They call it ``bagpipe funk.'' But that's too tame a label for what the Canadian band Rare Air does.
If you close your eyes when they play, you'll swear you're listening to a Watusi drummer do a gig with two Scottish bagpipers and a Harlem bass player. It's the oddest combination of drums, electric bass, and amplified Celtic wind instruments you'll hear this side of the twilight zone.
But when you open your eyes, you see a snare drummer with a shaved head (and bells strapped to his ankles), a hyper-bouncy Japanese bassist, a flutist in rainbow-spattered coveralls, and a bagpiper with a mane of brown hair and blue paint on his face (a pun, no doubt, on an old Druidic custom and on how hard a piper has to blow).
They caper across the stage like acrobatic clowns. They do scissor kicks and sound effects. They make ``mouth music'' (a kind of verbal percussion, because they ``don't sing'') to a tune called ``the jungle reel.'' If Dr. Seuss had a funk band, this would be it.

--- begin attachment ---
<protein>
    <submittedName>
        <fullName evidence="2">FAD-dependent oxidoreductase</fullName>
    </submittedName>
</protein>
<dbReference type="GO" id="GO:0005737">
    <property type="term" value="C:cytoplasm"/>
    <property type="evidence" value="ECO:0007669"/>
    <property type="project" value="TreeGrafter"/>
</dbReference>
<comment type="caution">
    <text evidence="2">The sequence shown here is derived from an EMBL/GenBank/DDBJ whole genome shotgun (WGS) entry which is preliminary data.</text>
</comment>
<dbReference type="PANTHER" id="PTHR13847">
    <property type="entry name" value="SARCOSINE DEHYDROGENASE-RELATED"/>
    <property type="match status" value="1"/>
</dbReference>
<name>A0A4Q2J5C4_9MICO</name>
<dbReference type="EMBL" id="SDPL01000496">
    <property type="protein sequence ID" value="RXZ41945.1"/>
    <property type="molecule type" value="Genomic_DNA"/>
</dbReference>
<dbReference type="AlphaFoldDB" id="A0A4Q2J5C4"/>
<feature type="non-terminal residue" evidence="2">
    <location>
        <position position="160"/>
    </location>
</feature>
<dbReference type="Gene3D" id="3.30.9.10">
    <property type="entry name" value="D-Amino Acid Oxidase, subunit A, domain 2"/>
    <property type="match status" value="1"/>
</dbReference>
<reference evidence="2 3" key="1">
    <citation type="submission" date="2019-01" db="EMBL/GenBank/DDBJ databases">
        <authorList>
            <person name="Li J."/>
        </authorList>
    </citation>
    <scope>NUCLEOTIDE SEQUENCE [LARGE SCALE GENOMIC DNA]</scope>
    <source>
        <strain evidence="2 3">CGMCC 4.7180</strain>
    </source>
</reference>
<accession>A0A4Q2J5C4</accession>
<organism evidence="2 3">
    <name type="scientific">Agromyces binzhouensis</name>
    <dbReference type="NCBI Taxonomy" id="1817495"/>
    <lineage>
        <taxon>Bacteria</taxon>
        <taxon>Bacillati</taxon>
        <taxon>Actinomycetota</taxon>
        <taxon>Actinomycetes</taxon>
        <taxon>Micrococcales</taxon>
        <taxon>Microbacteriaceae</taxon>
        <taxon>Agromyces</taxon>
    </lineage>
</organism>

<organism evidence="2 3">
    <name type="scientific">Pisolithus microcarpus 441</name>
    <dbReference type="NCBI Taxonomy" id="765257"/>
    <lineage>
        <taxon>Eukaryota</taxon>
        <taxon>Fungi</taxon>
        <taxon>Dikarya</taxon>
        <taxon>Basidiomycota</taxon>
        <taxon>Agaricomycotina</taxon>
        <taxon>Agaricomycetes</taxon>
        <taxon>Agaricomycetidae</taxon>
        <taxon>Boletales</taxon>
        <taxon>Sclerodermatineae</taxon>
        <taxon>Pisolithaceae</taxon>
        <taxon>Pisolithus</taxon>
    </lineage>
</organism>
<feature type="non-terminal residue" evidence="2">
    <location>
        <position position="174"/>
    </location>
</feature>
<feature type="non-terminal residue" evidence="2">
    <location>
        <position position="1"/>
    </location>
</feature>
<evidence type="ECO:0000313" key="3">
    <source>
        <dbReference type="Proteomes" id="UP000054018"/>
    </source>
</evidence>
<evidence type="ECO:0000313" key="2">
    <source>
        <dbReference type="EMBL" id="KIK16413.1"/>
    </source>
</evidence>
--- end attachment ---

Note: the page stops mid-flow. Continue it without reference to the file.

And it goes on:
Although they seem to have more energy than organization, they spin a seamless continuum of rhythm and tonal color. There are few breaks between their numbers: One song folds into another, like waves advancing and receding. They hammer together an eclectic array of musical styles - from 15th-century fauxbourdon harmonies to ``new age'' motifs. But each instrument's voice never blends with the others'. Each holds its own in a fierce, contrapuntal dialogue. The drums move in one direction (toward Kenya, I think), while the bagpipes' tattoo rhythms troop off toward Loch Ness.
If nothing else, these guys overwhelm you with their enthusiasm for the genre they've created. They drew two standing ovations here from an audience that came mostly to hear the other band on the bill.